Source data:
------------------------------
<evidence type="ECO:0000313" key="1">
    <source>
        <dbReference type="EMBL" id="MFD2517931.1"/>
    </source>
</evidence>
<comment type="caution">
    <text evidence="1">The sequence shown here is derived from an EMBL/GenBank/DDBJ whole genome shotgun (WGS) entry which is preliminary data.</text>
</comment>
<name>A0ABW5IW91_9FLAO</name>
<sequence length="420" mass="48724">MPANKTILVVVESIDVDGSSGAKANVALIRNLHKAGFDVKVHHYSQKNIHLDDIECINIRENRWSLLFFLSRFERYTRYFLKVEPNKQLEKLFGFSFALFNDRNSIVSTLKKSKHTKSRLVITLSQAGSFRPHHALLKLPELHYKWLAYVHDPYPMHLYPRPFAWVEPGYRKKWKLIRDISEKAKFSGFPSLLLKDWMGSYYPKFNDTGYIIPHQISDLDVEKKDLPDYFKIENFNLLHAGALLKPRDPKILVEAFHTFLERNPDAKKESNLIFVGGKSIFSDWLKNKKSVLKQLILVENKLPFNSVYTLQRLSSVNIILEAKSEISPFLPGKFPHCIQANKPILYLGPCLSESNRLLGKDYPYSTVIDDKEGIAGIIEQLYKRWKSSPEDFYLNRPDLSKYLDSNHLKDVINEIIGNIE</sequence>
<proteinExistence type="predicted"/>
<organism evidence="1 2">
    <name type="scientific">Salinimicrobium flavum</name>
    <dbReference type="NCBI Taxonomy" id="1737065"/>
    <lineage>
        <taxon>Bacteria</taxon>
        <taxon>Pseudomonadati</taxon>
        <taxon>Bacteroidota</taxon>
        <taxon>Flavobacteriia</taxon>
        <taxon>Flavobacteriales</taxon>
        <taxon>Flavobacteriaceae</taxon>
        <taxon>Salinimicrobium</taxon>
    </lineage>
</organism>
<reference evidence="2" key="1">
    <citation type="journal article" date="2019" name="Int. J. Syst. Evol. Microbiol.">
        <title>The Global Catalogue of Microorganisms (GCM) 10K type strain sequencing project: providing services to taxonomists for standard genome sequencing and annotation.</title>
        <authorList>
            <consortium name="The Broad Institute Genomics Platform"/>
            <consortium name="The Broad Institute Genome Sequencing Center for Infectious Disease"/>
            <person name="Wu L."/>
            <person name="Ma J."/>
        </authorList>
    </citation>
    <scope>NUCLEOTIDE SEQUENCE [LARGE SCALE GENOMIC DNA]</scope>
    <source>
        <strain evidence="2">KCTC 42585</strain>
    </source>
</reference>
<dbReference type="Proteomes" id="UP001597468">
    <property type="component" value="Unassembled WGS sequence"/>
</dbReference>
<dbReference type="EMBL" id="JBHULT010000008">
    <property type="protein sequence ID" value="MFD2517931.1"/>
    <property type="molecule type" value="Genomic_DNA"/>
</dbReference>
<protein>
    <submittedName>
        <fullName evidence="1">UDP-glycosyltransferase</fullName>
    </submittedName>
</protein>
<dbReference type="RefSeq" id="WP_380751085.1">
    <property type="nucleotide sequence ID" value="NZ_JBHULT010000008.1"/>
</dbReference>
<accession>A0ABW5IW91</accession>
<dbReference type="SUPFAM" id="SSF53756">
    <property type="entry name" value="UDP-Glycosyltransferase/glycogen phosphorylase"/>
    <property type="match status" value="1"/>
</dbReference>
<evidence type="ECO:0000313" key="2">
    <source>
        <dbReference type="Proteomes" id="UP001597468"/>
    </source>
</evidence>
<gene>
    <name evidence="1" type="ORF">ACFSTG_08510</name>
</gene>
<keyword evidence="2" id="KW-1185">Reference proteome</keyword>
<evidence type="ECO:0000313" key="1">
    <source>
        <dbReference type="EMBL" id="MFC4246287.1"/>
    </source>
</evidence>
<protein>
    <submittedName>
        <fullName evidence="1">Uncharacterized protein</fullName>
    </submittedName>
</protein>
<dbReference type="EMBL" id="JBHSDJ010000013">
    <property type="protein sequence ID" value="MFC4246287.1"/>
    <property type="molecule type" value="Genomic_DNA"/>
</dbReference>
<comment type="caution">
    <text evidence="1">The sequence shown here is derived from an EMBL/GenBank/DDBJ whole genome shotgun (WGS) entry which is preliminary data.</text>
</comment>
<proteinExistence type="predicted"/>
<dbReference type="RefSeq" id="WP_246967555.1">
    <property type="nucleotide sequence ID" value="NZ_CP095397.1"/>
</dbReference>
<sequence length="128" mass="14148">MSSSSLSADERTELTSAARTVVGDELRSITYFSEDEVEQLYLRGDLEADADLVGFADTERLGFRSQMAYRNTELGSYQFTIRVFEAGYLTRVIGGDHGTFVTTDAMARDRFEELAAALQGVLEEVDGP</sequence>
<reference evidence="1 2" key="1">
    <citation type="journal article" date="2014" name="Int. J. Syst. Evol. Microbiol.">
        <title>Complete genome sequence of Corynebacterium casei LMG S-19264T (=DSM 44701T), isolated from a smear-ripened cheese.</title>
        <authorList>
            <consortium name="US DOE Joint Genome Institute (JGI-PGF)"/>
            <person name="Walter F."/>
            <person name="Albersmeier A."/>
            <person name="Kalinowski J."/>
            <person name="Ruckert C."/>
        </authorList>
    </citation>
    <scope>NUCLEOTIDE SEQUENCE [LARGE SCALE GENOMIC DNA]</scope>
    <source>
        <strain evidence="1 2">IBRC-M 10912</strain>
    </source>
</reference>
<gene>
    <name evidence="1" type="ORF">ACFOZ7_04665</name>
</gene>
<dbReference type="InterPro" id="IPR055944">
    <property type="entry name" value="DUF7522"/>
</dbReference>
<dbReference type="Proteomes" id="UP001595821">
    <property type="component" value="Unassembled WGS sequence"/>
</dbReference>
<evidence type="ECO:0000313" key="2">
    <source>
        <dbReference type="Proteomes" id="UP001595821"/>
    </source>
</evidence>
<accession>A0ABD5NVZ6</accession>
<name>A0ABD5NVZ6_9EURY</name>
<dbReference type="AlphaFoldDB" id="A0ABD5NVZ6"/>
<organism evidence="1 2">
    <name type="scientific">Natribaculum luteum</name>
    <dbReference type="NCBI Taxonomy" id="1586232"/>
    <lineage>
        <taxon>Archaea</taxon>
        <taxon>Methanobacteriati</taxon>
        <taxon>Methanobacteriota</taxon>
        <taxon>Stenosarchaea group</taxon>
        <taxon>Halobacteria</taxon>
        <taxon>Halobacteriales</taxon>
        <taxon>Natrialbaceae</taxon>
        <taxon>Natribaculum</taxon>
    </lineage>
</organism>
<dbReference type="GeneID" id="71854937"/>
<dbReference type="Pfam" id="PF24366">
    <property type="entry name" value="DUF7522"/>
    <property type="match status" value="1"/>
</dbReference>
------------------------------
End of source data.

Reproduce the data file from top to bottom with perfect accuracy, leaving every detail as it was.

<evidence type="ECO:0000313" key="1">
    <source>
        <dbReference type="EMBL" id="MFD2517931.1"/>
    </source>
</evidence>
<comment type="caution">
    <text evidence="1">The sequence shown here is derived from an EMBL/GenBank/DDBJ whole genome shotgun (WGS) entry which is preliminary data.</text>
</comment>
<name>A0ABW5IW91_9FLAO</name>
<sequence length="420" mass="48724">MPANKTILVVVESIDVDGSSGAKANVALIRNLHKAGFDVKVHHYSQKNIHLDDIECINIRENRWSLLFFLSRFERYTRYFLKVEPNKQLEKLFGFSFALFNDRNSIVSTLKKSKHTKSRLVITLSQAGSFRPHHALLKLPELHYKWLAYVHDPYPMHLYPRPFAWVEPGYRKKWKLIRDISEKAKFSGFPSLLLKDWMGSYYPKFNDTGYIIPHQISDLDVEKKDLPDYFKIENFNLLHAGALLKPRDPKILVEAFHTFLERNPDAKKESNLIFVGGKSIFSDWLKNKKSVLKQLILVENKLPFNSVYTLQRLSSVNIILEAKSEISPFLPGKFPHCIQANKPILYLGPCLSESNRLLGKDYPYSTVIDDKEGIAGIIEQLYKRWKSSPEDFYLNRPDLSKYLDSNHLKDVINEIIGNIE</sequence>
<proteinExistence type="predicted"/>
<organism evidence="1 2">
    <name type="scientific">Salinimicrobium flavum</name>
    <dbReference type="NCBI Taxonomy" id="1737065"/>
    <lineage>
        <taxon>Bacteria</taxon>
        <taxon>Pseudomonadati</taxon>
        <taxon>Bacteroidota</taxon>
        <taxon>Flavobacteriia</taxon>
        <taxon>Flavobacteriales</taxon>
        <taxon>Flavobacteriaceae</taxon>
        <taxon>Salinimicrobium</taxon>
    </lineage>
</organism>
<reference evidence="2" key="1">
    <citation type="journal article" date="2019" name="Int. J. Syst. Evol. Microbiol.">
        <title>The Global Catalogue of Microorganisms (GCM) 10K type strain sequencing project: providing services to taxonomists for standard genome sequencing and annotation.</title>
        <authorList>
            <consortium name="The Broad Institute Genomics Platform"/>
            <consortium name="The Broad Institute Genome Sequencing Center for Infectious Disease"/>
            <person name="Wu L."/>
            <person name="Ma J."/>
        </authorList>
    </citation>
    <scope>NUCLEOTIDE SEQUENCE [LARGE SCALE GENOMIC DNA]</scope>
    <source>
        <strain evidence="2">KCTC 42585</strain>
    </source>
</reference>
<dbReference type="Proteomes" id="UP001597468">
    <property type="component" value="Unassembled WGS sequence"/>
</dbReference>
<dbReference type="EMBL" id="JBHULT010000008">
    <property type="protein sequence ID" value="MFD2517931.1"/>
    <property type="molecule type" value="Genomic_DNA"/>
</dbReference>
<protein>
    <submittedName>
        <fullName evidence="1">UDP-glycosyltransferase</fullName>
    </submittedName>
</protein>
<dbReference type="RefSeq" id="WP_380751085.1">
    <property type="nucleotide sequence ID" value="NZ_JBHULT010000008.1"/>
</dbReference>
<accession>A0ABW5IW91</accession>
<dbReference type="SUPFAM" id="SSF53756">
    <property type="entry name" value="UDP-Glycosyltransferase/glycogen phosphorylase"/>
    <property type="match status" value="1"/>
</dbReference>
<evidence type="ECO:0000313" key="2">
    <source>
        <dbReference type="Proteomes" id="UP001597468"/>
    </source>
</evidence>
<gene>
    <name evidence="1" type="ORF">ACFSTG_08510</name>
</gene>
<keyword evidence="2" id="KW-1185">Reference proteome</keyword>
<evidence type="ECO:0000313" key="1">
    <source>
        <dbReference type="EMBL" id="MFC4246287.1"/>
    </source>
</evidence>
<protein>
    <submittedName>
        <fullName evidence="1">Uncharacterized protein</fullName>
    </submittedName>
</protein>
<dbReference type="EMBL" id="JBHSDJ010000013">
    <property type="protein sequence ID" value="MFC4246287.1"/>
    <property type="molecule type" value="Genomic_DNA"/>
</dbReference>
<comment type="caution">
    <text evidence="1">The sequence shown here is derived from an EMBL/GenBank/DDBJ whole genome shotgun (WGS) entry which is preliminary data.</text>
</comment>
<proteinExistence type="predicted"/>
<dbReference type="RefSeq" id="WP_246967555.1">
    <property type="nucleotide sequence ID" value="NZ_CP095397.1"/>
</dbReference>
<sequence length="128" mass="14148">MSSSSLSADERTELTSAARTVVGDELRSITYFSEDEVEQLYLRGDLEADADLVGFADTERLGFRSQMAYRNTELGSYQFTIRVFEAGYLTRVIGGDHGTFVTTDAMARDRFEELAAALQGVLEEVDGP</sequence>
<reference evidence="1 2" key="1">
    <citation type="journal article" date="2014" name="Int. J. Syst. Evol. Microbiol.">
        <title>Complete genome sequence of Corynebacterium casei LMG S-19264T (=DSM 44701T), isolated from a smear-ripened cheese.</title>
        <authorList>
            <consortium name="US DOE Joint Genome Institute (JGI-PGF)"/>
            <person name="Walter F."/>
            <person name="Albersmeier A."/>
            <person name="Kalinowski J."/>
            <person name="Ruckert C."/>
        </authorList>
    </citation>
    <scope>NUCLEOTIDE SEQUENCE [LARGE SCALE GENOMIC DNA]</scope>
    <source>
        <strain evidence="1 2">IBRC-M 10912</strain>
    </source>
</reference>
<gene>
    <name evidence="1" type="ORF">ACFOZ7_04665</name>
</gene>
<dbReference type="InterPro" id="IPR055944">
    <property type="entry name" value="DUF7522"/>
</dbReference>
<dbReference type="Proteomes" id="UP001595821">
    <property type="component" value="Unassembled WGS sequence"/>
</dbReference>
<evidence type="ECO:0000313" key="2">
    <source>
        <dbReference type="Proteomes" id="UP001595821"/>
    </source>
</evidence>
<accession>A0ABD5NVZ6</accession>
<name>A0ABD5NVZ6_9EURY</name>
<dbReference type="AlphaFoldDB" id="A0ABD5NVZ6"/>
<organism evidence="1 2">
    <name type="scientific">Natribaculum luteum</name>
    <dbReference type="NCBI Taxonomy" id="1586232"/>
    <lineage>
        <taxon>Archaea</taxon>
        <taxon>Methanobacteriati</taxon>
        <taxon>Methanobacteriota</taxon>
        <taxon>Stenosarchaea group</taxon>
        <taxon>Halobacteria</taxon>
        <taxon>Halobacteriales</taxon>
        <taxon>Natrialbaceae</taxon>
        <taxon>Natribaculum</taxon>
    </lineage>
</organism>
<dbReference type="GeneID" id="71854937"/>
<dbReference type="Pfam" id="PF24366">
    <property type="entry name" value="DUF7522"/>
    <property type="match status" value="1"/>
</dbReference>